To sum up, it is evident that in South Estonia the old working and ritual songs have obtained a refrain structure under the cultural influence of the Balts. The melody-layer under discussion is probably formed as the symbiosis of the ancient Balto-Finnic and Baltic culture. Typological and genetic relations between such Latvian and Estonian tunes have also been noticed by Latvian scholars (Bendorfs 1986). If the one-line North- and South-Estonian tunes are compared, it appears that in most cases they are typologically different. Yet, some common types can be found. So, one North-Estonian speech-like melody-type has spread from the Kuusalu parish (the North-Estonian coast) up to the Karula (on the Estonian and Latvian border in the south), and it occurs also in the neighbouring Latvian area (in Vidzeme) (Rüütel 1986: 184). In North Estonia it is refrainless, in South Estonia and Latvia the melody-line is followed by a refrain.

The archaeological data confirm that the Baltic influences upon the South-Estonian culture increased rapidly in the middle Iron Age (II-IV centuries A.D.). It was also the time of differentiation of separate Estonian cultural dialects and it is quite possible that the tune-layer under discussion was formed namely in that period. But let us keep in mind that in the early Iron Age North Latvia was still settled by the Balto-Finnic population and it is possible that they also knew a refrain structure similar to the discussed tune-layer before their assimilation. As it was shown, the latter may be treated as a symbiosis of the Baltic and Balto-Finnic cultures. In the Latvian folk song tradition one-line refrain-tunes are relatively rare in comparison to the two-line refrain-tunes, i.e. those which are based upon two melody-lines both followed by a refrain. This tune-layer which spread in the same old song genres is evidently younger and it is also very popular in South Estonia. Here concrete Latvian loans are much more visible both in song texts as well as in music.

In two-line refrain-tunes different refrains and strophic structures occur. Sometimes Slavic influences may be noticed (Rüütel 1994: 67).

Ancient refrainless tunes of South-East Estonia

The discussed refrain-tunes spread all over South Estonia and were common also in South-East Estonia. But here, beside the ones mentioned (and the one-line refrainless speech-like tunes which were less represented) a special archaic song tune layer is found. It is also based upon one melody-line but occurs often in a two-line form AA1 with slight deviations in the 2nd line. As both the above discussed tune-layers, these melodies have also mostly a narrow tonal range (a third, a fourth) which may be enlarged by a subsecond or a subfourth.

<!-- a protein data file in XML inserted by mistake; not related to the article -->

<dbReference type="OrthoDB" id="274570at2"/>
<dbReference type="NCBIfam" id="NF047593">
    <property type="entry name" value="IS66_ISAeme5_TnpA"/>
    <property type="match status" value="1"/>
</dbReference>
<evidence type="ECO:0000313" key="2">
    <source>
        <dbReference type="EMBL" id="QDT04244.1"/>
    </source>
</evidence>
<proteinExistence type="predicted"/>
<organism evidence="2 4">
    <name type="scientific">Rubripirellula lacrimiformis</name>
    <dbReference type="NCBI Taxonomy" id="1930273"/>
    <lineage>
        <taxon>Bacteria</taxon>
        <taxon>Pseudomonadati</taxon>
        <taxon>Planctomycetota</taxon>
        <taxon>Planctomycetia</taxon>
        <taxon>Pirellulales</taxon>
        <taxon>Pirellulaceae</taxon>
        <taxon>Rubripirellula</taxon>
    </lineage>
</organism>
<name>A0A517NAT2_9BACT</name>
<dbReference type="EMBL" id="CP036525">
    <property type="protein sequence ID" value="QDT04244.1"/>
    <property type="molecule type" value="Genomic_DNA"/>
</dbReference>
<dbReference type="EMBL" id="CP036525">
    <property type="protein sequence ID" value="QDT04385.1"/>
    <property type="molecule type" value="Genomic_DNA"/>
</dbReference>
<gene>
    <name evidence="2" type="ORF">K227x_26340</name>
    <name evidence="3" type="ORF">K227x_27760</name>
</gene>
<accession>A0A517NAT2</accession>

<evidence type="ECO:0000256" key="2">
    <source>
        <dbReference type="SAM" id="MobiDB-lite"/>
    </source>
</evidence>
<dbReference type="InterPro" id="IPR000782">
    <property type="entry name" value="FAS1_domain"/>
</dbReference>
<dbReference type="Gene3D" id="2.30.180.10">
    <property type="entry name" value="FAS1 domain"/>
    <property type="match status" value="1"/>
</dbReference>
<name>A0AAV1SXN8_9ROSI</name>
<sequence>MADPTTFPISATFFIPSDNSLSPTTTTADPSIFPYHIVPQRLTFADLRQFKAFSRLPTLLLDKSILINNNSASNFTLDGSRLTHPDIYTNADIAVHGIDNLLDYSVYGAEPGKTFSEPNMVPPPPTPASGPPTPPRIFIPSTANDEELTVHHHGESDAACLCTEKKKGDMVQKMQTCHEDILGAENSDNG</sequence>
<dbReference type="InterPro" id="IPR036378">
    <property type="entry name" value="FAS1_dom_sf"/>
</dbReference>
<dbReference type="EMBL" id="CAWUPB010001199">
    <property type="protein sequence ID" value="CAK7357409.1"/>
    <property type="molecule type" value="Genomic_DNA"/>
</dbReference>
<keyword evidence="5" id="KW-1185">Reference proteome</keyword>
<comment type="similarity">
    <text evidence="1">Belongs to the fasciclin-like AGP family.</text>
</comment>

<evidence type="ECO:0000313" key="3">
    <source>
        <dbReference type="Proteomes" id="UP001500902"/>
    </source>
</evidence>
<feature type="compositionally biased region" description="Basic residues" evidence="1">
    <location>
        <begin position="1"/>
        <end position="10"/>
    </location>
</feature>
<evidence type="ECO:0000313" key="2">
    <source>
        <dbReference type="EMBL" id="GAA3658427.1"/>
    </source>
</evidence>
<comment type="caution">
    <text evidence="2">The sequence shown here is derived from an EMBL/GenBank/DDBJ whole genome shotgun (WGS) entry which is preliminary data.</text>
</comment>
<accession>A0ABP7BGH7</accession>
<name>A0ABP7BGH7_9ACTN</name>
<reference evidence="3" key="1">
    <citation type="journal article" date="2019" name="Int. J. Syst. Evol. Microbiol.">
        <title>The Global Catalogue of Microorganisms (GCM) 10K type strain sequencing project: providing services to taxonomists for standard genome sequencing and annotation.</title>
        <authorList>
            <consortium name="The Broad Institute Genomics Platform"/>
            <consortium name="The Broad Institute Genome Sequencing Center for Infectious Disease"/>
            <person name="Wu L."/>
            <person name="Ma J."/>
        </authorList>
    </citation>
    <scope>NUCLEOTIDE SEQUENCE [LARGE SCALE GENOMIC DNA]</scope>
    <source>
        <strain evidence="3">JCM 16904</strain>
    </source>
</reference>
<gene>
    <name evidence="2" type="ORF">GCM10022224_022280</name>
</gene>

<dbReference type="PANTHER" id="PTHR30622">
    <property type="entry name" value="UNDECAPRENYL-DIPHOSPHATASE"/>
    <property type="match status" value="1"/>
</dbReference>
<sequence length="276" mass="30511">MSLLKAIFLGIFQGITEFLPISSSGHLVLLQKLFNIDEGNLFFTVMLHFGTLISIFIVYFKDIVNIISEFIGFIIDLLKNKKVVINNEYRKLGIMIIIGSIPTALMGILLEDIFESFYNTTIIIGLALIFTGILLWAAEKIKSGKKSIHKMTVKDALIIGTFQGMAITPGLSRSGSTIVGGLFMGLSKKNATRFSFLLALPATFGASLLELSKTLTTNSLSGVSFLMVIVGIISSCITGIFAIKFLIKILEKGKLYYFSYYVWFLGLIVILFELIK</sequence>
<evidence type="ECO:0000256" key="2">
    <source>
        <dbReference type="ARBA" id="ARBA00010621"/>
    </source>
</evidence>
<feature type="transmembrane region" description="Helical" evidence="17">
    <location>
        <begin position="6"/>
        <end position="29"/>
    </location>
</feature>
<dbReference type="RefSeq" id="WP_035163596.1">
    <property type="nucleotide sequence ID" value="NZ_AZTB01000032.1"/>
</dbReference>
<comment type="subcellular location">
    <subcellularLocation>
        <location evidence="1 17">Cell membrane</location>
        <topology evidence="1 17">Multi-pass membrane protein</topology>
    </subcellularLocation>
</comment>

This tune-layer differs greatly from other Estonian runo-tunes by its melodic and rhythmic structure which does not correspond to the structure of the runo-verse and is often in contradiction with the speech-intonation (ascending word- and motif-endings, regular musical accents on unstressed syllables and on unstressed positions of prosodic intonation, etc.). Here one can often find also melody-lines longer or shorter than 8 metrical units which do not correspond to the runo-verse structure. The next special rhythmic patterns occur. *Example 11. Lyrical song (*Map 3)

Non-accordances with the song text form are compensated by distributing syllables between two metrical units of the melody, by word repetitions, additional words and syllables, etc. All these means of expression exist as structural norms and may deform the runo verse form beyond recognition.

Roots of this tune layer were evidently formed separately from the runo song tradition, in another cultural context. While later becoming in contact with the Balto-Finnic runo song tradition and complemented by runo-texts this musical style probably assimilated to some extent but melodies still preserved their form which caused the above mentioned changes in the song texts. Thus, it can be said that the discussed song layer has been formed as a symbiosis of the Balto-Finnic runo song tradition and some other ethnic culture.

Some tune types and stylistic peculiarities of this tune-layer are spread in more restricted region only - in southern and western Võrumaa and southern Tartumaa (Tampere 1956). Here belong, for example, the polyphonic singing with a special bourdon where the lower accompanying voice performs the text while repeating the same tone (deviating from it in some places, especially in the cadences). *Example 12.

Such a polyphony differs from the Latvian "bagpipe-type" bourdon where the lower voice is performed without any text while prolonging one accompanying tone without interruption.
The above described South-Estonian type of bourdon singing (or similar to that) can be found in the territory of the present-day Latvia, where the former Livonian population dwelled (at the Koiva and Väina river) (Tampere 1977), as well as by Mordvinians, Byelorussians and the West-Russians (Rüütel 1990).